I’ve decided to proceed with surgery to fix the isthmic spondylolisthesis. This post better explains what in the heck is wrong with me and will cover what the doc plans to do during surgery.
You’ll have to excuse my lack of medical knowledge; in high school, I decided to skip anatomy so I could take more chemistry and physics classes. It has served me well in life as far as work is concerned, but in situations like these I’m more lost than the average person. My lingo is guaranteed to be wrong, my explanations won’t be perfect, but hopefully I can get the point across!
A lot of what I will reference or quote in this blog post about the fusion process is pulled from the “Spine-Health” website. I’ve done other research, scouring papers published in medical journals, reading other scholarly articles, etc. I’m not linking those articles as I feel that the Spine-Health site is one of the easier ones to understand.
What’s Wrong With Me?
I have isthmic spondylolisthesis, which is when a vertebrae slips forward due to a fracture or break in one of the small stabilizing bones. It’s not clear when the break occurred, but it is this break that has allowed one vertebrae to slide forward over time and pinch nerves. My symptoms have been worsening for many years and are now bad enough that I can’t bike. Could I have slowed this down? Maybe. Do my genetics play a part? Yes, thanks dad! (My dad had the same section of his spine fused when he was only a year or two older than I am now … the apple doesn’t fall far from the tree!)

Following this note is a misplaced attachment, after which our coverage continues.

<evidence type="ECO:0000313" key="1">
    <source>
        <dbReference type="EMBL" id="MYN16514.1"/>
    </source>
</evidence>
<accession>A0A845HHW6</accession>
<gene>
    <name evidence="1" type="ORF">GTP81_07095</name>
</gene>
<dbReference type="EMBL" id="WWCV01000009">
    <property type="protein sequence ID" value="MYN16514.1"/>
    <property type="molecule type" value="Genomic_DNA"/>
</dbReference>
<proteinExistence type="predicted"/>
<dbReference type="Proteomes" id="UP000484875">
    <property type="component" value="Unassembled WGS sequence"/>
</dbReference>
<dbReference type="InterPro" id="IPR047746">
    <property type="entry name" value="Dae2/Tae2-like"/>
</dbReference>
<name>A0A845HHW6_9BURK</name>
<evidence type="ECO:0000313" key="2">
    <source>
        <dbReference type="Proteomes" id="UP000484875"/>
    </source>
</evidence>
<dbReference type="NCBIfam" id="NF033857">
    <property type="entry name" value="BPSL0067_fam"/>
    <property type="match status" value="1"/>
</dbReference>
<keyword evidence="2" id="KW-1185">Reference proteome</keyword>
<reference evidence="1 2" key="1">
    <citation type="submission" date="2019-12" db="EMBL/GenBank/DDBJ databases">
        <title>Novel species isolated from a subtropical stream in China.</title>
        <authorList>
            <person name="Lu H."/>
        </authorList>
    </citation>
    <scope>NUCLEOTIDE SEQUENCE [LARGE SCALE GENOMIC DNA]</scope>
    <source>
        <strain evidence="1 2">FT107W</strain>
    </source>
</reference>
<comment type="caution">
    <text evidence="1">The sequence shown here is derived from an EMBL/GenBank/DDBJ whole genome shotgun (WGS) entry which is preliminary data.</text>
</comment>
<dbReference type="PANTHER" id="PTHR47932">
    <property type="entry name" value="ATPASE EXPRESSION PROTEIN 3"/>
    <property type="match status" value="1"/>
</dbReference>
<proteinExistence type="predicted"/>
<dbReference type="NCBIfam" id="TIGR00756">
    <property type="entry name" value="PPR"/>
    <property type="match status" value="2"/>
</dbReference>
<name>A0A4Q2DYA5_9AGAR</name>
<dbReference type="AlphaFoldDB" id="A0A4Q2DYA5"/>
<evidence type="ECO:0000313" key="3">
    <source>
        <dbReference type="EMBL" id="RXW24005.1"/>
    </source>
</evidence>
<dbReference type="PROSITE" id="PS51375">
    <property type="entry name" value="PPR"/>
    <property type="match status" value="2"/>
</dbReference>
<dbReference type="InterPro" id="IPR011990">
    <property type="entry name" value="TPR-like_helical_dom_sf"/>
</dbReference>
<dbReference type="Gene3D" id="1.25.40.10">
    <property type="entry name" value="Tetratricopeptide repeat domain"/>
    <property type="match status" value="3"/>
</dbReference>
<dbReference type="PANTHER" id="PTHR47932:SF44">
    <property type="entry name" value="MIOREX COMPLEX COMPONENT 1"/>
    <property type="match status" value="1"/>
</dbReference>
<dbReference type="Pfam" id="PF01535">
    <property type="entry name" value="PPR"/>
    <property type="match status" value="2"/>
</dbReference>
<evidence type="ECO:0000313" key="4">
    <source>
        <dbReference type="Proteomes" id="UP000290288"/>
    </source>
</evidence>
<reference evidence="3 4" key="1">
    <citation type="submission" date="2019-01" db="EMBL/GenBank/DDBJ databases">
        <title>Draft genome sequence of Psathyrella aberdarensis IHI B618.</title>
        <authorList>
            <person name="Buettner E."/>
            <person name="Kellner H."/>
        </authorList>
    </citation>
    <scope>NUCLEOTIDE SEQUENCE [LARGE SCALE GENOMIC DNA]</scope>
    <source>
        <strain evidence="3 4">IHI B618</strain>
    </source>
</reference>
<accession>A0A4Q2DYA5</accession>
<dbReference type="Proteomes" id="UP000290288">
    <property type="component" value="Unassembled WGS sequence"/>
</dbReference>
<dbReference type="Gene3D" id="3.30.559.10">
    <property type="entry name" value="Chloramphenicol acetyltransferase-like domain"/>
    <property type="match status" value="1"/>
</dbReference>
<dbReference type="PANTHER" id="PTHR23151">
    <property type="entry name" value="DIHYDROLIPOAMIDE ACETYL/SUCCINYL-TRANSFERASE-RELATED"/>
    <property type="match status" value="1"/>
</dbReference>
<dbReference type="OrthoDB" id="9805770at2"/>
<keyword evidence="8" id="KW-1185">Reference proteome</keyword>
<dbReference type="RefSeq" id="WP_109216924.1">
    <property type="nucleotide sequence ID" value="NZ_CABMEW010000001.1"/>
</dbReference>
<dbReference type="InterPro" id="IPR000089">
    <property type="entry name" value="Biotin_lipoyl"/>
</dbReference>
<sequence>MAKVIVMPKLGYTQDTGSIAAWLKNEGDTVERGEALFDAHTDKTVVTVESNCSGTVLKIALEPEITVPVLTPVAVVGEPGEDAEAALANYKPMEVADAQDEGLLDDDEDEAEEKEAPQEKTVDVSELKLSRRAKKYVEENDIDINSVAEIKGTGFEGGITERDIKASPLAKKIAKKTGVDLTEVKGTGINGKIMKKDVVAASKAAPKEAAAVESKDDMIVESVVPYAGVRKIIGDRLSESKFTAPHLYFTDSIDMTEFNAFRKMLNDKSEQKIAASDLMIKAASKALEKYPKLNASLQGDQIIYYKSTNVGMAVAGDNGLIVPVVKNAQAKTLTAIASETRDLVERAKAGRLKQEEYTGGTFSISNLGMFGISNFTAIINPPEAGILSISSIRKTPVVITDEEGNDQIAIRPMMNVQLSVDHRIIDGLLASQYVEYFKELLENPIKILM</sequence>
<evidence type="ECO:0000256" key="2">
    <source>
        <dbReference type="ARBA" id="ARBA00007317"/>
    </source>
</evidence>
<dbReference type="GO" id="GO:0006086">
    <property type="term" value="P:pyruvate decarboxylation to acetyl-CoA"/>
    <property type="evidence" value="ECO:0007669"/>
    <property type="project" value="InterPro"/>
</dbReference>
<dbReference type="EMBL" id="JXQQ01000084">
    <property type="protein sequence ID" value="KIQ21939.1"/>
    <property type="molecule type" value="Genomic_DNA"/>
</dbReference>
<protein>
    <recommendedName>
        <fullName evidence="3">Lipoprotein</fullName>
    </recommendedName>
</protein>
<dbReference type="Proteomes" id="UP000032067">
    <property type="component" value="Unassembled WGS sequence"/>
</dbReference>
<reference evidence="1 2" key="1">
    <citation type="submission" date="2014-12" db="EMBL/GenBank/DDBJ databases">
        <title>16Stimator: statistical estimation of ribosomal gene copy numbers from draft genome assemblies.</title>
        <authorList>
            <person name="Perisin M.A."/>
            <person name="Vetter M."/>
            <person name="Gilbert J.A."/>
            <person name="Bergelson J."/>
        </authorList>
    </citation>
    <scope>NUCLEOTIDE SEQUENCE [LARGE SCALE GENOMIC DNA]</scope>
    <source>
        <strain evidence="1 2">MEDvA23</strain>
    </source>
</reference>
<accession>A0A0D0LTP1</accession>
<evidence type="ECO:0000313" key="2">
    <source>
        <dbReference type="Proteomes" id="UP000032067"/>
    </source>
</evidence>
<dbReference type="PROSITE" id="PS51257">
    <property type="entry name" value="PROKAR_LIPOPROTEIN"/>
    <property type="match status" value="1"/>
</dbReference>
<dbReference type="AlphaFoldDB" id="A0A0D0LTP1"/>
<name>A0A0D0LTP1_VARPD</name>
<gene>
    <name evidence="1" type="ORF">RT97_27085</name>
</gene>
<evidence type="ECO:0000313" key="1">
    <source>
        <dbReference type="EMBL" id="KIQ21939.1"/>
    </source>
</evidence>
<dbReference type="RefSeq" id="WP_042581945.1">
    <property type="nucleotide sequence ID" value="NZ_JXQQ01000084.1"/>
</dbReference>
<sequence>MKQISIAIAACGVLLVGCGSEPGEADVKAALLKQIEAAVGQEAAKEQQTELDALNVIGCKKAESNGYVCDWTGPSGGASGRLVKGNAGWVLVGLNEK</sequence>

I had someone ask me how to avoid issues like this happening to them. First, don’t have bad genetics. Second, if something hurts or feels odd, like your leg going numb all the time, when you’re biking / running / skiing / etc., go see a doctor sooner vs. later. I’ll never know if I could have postponed or even prevented surgery by strengthening various muscles and getting my biomechanics in better working order.
What Will Surgery Be Like?
Surgery will involve incisions in both my abdomen and my back in order to get this done. My surgeon says that he knows I’ll abuse whatever he does for a fusion based on my hobbies, so he wants to do it the most secure way possible to try and avoid any issues in the future. I can get behind that approach — I like his goal of doing this once and then being done with it. Data says that fusions performed from the front and back are greater than 95% likely to hold. Nothing is a sure shot, but I’m hopeful.
From what I understand, a vascular surgeon will first go in through the front, reusing my c-section scar as an entry point. That person’s job is to make the spine accessible for the spine surgeon, safely moving aside organs and major arteries (eeeeeep). Once the area is ready, the spine surgeon will “decompress” or increase the space between my lowest lumbar vertebrae (L5) and the sacrum (S1). He’ll add some kind of mechanical spacer there to hold this open and restore the amount of spacing that’s supposed to be there to keep the nerves happy.
Next, this area will get stitched up and I’ll get flipped over. The surgeon will make incisions in my lower back to access the back of the spine. He will remove some bone as part of the process. (This is where my anatomy fails me, I’m not exactly sure which sections of bone need to go?!) He will set that bone aside to be used later. He’ll continue to remove damaged disc material and add any other necessary spacers. Long screws will be put into my vertebrae, and the screw heads will be attached with rods to immobilize this joint. The doc will use a combination of cadaver bone AND recycle some of my bone removed as part of the surgery, grind it up, and pack it around the screws (and maybe also in the spacing between the two vertebrae?). Over time, this bone graft along with the screws will fuse into place making a very strong connection.
My next blog post will talk about expected recovery times and whether the doc thinks I’ll return to cycling .. !